Passages: Joan Didion

From “Rock of Ages,” a short piece in Joan Didion’s 1968 collection Slouching Towards Bethlehem:

Alcatraz Island is covered with flowers now: orange and yellow nasturtiums, geraniums, sweet grass, blue iris, black-eyed Susans. Candytuft springs up through the cracked concrete in the exercise yard. Ice plant carpets the rusting catwalks. “WARNING! KEEP OFF! U.S. PROPERTY,” the sign still reads, big and yellow and visible for perhaps a quarter of a mile, but since March 21, 1963, the day they took the last thirty or so men off the island and sent them to prisons less expensive to maintain, the warning has been only pro forma, the gun turrets empty, the cell blocks abandoned. It is not an unpleasant place to be, out there on Alcatraz with only the flowers and the wind and a bell buoy moaning and the tide surging through the Golden Gate, but to like a place like that you have to want a moat.

I sometimes do, which is what I am talking about here.

Didion’s book was published a year before a group of American Indians occupied the island for 18 months in order to make a statement about self-determination and Indian titles to unused federal lands. If she’d gone afterward, she would have seen what I did: red spray-painted fists making a power salute on many of the walls, painted over white but with the red fist still showing through.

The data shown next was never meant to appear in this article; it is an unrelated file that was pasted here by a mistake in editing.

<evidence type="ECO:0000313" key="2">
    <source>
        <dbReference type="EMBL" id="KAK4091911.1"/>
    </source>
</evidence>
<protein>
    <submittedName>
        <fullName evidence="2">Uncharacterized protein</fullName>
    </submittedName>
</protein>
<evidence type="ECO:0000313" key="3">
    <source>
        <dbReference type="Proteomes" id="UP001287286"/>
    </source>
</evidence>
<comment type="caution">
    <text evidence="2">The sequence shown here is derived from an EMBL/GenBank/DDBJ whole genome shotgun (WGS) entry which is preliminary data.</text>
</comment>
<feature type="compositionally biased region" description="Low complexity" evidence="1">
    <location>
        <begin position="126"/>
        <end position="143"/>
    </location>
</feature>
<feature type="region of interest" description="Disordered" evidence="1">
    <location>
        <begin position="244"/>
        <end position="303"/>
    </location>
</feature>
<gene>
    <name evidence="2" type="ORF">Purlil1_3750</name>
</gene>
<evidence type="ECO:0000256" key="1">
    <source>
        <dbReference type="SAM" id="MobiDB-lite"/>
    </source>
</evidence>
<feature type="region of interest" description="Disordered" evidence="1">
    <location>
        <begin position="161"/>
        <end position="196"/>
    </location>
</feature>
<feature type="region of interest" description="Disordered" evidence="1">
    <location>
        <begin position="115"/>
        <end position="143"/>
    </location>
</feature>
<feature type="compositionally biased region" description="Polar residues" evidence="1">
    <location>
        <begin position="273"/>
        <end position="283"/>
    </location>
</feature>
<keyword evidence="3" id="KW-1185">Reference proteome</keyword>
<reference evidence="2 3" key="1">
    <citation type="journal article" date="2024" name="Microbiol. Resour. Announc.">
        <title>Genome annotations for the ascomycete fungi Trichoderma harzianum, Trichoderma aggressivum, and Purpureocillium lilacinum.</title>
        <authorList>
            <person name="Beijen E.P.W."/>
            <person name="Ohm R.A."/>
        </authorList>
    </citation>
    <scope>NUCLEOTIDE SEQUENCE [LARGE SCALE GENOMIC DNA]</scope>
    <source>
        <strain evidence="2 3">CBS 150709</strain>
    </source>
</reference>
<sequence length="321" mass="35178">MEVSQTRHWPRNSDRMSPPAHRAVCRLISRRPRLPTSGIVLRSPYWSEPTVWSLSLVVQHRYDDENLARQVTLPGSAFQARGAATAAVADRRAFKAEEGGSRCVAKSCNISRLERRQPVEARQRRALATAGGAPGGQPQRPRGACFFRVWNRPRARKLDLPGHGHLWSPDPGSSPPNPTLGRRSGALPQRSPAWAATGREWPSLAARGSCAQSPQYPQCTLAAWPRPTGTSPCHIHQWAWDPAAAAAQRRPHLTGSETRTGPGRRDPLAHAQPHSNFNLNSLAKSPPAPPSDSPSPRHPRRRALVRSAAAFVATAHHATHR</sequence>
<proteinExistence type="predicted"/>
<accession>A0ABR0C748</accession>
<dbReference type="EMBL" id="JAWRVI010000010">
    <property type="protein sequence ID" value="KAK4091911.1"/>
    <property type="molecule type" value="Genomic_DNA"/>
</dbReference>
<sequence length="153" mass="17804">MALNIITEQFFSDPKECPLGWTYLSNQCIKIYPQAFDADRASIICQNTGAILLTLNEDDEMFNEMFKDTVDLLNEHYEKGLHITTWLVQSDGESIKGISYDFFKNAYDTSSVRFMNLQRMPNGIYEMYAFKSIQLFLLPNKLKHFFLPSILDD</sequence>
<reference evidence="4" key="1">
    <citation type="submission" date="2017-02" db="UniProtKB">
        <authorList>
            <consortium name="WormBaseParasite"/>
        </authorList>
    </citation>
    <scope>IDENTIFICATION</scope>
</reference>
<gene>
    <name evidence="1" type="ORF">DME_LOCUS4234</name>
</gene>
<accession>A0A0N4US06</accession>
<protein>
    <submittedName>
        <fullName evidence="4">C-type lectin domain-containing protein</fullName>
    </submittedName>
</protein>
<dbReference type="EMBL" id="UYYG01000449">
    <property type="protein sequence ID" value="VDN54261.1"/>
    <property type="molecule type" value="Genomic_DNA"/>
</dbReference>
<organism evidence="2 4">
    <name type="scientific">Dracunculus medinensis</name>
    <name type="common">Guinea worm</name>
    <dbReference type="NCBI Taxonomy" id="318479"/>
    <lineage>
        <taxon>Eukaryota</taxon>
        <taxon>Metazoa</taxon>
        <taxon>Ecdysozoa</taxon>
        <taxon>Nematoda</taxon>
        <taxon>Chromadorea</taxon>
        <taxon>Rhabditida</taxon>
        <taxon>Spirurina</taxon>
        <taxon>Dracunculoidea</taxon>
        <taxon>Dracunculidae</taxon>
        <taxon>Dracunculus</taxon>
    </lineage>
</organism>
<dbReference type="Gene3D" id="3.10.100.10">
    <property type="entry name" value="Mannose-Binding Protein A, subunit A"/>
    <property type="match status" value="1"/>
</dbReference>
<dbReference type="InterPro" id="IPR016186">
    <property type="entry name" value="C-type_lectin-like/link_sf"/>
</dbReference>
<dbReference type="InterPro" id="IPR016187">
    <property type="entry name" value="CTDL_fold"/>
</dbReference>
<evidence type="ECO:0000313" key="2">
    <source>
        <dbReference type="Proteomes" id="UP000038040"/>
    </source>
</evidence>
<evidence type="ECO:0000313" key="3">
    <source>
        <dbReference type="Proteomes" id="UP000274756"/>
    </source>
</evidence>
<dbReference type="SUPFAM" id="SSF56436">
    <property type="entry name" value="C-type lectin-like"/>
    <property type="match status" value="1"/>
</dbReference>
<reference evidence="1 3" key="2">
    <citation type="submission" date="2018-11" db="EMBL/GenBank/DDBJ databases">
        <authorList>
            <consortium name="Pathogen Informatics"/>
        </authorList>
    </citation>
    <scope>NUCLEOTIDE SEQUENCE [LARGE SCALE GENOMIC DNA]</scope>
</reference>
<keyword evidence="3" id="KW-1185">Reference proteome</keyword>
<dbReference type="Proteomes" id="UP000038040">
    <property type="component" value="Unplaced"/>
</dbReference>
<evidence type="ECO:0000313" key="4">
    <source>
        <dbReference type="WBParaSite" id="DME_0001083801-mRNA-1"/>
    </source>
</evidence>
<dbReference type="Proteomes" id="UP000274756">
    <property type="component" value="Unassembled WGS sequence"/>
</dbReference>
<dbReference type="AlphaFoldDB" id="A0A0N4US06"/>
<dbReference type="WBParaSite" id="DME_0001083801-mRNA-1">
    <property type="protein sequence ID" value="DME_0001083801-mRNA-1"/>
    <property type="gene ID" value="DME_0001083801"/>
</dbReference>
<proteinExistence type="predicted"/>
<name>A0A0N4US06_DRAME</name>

The first Didion collection I read was The White Album, which has some excellent pieces in it — I particularly recommend “Bureaucrats,” which shows the arrogance of California engineers conceiving “diamond lanes” for traffic, those horrors that would later be inflicted on New Jersey — but too many of the pieces seemed to justify the criticisms I’d always heard about her: chiefly the jittery self-regard, the equation of personal problems with greater public malaise, as though an inability to find someone to do decent bathroom grout means the gyre is widening and the center of civilization will not hold. There was also the essay about her migraines, which seemed to go beyond self-parody.

I put Didion aside for a few years and came back to her via Slouching Towards Bethlehem. I picked it up because I’d been interested in the prison island of Alcatraz in San Francisco Bay ever since I saw the film Birdman of Alcatraz as a boy. The passage above, and the sentence about sometimes wanting to live in a place with a moat, not only summed up why I’d always been fascinated by the idea of a fortress island in the middle of one of the world’s busiest ports, it also showed me I was probably a little more simpatico with Joan Didion than I might have thought.

Slouching Towards Bethlehem remains one of my favorite books; together with George Orwell’s selected essays, it is essential reading for anyone who writes nonfiction. Though it shares many preoccupations with The White Album, I think of it as more probing, less glib — The Day of the Locust, where The White Album is more like Hotel California

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